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Macy’s CFO Is Out—Days After Retailer Booted From S&P 500

As if it doesn’t already have enough on its hands, Macy’s is now on the hunt for a new finance chief.

Paula Price, executive vice president and chief financial officer, has decided to leave the company, Macy’s said Tuesday, leaving the CFO post vacant as of June 1. Though her last day is May 31, Price will remain as an advisor through November to assist in a “well-ordered transition.”

“We will continue to take all necessary actions to ensure that Macy’s Inc. emerges from this pandemic on solid footing and ready to serve our customers. Paula remains a critical part of our plan, and while I respect her decision, I also appreciate the long runway she is giving us for this transition,” chairman and CEO Jeff Gennette said.

Price, he added, has “built a strong finance leadership team, and we are fortunate to have a very deep bench to draw on to ensure a smooth transition.”

Prior to joining Macy’s in 2018, Price she was a lecturer at Harvard Business School, according to her LinkedIn profile. Before that, she left a position as senior vice president, controller and chief accounting officer at CVS Caremark to join Ahold as executive vice president, USA and CFO.

Some like Walter Loeb, a former retail analyst and now consultant at his own firm, believe anyone who fills the CFO post need to work hard to please two different audiences.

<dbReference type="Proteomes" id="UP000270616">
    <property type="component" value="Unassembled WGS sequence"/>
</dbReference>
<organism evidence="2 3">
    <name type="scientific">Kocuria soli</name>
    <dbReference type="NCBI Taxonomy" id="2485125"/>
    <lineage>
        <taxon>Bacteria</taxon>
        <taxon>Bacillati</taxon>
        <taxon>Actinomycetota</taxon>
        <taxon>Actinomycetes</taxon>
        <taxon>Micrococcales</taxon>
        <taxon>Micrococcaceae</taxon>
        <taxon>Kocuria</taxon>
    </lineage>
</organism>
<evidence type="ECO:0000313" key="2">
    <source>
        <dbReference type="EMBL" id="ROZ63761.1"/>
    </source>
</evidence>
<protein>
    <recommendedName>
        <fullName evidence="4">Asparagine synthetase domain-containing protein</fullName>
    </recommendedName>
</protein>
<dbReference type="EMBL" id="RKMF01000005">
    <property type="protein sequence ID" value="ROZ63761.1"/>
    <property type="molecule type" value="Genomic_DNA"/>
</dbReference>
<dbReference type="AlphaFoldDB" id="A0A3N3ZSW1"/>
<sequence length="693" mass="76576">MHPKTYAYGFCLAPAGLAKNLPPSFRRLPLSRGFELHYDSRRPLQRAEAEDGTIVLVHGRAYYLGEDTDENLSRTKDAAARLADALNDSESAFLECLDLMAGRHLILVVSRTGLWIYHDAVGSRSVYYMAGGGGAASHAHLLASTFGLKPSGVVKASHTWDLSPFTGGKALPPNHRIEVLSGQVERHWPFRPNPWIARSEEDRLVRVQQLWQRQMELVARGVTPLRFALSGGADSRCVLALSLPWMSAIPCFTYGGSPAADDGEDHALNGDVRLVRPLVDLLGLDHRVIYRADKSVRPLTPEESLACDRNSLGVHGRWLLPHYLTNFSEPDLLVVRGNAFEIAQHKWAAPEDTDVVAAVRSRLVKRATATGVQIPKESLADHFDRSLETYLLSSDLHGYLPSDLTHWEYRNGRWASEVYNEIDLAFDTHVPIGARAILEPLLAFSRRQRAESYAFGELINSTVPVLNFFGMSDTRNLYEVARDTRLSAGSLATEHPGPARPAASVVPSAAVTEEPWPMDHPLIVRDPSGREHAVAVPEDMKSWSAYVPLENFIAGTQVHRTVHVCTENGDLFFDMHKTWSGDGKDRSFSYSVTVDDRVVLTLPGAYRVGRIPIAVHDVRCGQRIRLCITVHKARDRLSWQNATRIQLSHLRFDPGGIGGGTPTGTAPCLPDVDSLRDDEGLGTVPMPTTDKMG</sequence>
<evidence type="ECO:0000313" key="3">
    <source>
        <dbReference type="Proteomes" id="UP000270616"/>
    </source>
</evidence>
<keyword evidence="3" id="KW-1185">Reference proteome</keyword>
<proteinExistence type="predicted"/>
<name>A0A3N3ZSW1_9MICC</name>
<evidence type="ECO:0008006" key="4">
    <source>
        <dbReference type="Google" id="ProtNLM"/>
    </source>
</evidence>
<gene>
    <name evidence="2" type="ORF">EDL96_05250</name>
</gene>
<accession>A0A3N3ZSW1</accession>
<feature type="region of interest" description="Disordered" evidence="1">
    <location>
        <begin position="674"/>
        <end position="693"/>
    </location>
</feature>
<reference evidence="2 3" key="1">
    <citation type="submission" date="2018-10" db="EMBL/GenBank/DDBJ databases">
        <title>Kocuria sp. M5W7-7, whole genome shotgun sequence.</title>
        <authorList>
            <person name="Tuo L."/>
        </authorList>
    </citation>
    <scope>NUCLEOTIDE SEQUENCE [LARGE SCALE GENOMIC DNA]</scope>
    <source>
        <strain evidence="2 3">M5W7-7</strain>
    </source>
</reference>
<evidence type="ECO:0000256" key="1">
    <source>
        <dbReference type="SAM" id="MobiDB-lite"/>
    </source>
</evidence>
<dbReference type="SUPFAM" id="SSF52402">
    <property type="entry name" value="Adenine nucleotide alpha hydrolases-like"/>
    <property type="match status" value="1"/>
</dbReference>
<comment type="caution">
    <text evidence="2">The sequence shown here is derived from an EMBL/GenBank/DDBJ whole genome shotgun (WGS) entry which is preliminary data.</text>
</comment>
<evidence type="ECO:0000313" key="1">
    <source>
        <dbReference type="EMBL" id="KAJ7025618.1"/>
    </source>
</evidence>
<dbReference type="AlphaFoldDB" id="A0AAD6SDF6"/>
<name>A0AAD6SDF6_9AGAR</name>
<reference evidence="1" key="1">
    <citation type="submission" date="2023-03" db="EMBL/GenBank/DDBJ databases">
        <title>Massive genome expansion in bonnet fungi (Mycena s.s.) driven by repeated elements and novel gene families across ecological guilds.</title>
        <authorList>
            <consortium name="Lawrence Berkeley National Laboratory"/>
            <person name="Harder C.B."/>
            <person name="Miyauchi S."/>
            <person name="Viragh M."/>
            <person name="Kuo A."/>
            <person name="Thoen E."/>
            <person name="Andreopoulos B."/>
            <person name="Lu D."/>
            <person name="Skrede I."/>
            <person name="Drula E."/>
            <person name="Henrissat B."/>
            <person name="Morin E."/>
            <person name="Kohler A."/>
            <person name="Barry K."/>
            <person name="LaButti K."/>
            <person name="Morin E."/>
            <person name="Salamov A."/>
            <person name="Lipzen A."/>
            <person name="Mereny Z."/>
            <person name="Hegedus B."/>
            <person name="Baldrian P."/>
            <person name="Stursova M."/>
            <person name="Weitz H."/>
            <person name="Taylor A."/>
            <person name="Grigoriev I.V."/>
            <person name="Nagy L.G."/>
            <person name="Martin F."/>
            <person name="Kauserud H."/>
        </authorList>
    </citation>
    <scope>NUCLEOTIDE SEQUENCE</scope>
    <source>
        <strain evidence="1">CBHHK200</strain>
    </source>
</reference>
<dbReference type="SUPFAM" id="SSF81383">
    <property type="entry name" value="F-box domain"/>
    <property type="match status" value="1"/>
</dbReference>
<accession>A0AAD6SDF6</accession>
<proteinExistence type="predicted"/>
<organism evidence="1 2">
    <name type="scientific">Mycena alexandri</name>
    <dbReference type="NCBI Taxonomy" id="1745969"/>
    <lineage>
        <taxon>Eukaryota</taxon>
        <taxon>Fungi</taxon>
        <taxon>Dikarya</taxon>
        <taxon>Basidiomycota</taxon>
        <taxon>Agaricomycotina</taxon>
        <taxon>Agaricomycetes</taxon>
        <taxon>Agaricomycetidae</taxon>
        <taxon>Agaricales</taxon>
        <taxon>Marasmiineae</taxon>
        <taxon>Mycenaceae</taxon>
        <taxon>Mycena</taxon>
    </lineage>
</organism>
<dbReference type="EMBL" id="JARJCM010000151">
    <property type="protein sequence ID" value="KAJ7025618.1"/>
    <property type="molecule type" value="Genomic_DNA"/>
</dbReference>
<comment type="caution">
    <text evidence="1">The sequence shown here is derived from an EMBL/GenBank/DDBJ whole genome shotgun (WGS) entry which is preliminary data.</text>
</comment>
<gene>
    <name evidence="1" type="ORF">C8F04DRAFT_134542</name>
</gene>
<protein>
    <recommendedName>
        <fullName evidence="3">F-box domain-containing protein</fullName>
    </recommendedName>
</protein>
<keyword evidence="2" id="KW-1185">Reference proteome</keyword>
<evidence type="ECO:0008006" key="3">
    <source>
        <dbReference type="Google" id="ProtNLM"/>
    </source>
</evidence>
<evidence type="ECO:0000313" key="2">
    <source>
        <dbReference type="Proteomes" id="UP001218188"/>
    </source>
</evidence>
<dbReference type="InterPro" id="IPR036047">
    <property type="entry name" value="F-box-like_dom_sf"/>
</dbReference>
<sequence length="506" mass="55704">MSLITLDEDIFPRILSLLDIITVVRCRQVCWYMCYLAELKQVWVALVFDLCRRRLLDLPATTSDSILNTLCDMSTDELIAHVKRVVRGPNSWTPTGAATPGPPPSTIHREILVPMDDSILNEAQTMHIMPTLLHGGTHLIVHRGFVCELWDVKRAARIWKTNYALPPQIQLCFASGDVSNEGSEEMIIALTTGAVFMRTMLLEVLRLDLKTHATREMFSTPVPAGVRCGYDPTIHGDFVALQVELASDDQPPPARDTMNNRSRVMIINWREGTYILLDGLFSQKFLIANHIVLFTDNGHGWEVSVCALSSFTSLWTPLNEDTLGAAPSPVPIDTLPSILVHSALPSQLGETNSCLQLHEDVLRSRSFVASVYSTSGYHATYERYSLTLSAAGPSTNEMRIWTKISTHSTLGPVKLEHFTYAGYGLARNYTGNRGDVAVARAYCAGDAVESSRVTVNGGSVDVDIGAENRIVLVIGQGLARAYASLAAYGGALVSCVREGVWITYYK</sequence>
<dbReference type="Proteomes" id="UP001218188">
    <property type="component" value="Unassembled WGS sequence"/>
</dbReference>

“I hope Macy’s will get someone who has a good relationship with both the financial-lending community and with Wall Street analysts,” Loeb said.

Loeb pointed to the relationships former CFO Karen Hoguet was able to build with analysts and the banking professionals. “Hoguet had this unique ability to keep Wall Street happy, even when the news was bad,” Loeb said.

Price’s decision to part ways with Macy’s came a week after the S&P Dow Jones Indices kicked the retailer off the S&P 500 large-cap index, effectively demoting the chain to the S&P SmallCap 600 index. Volatility in the U.S. equity markets over the past four to six weeks resulted in Macy’s shares hitting a low of $4.38, a stunning fall from its 52-week high of $26.33.

Other retailers have seen similar declines with their share prices, but so far only Macy’s has been given the boot.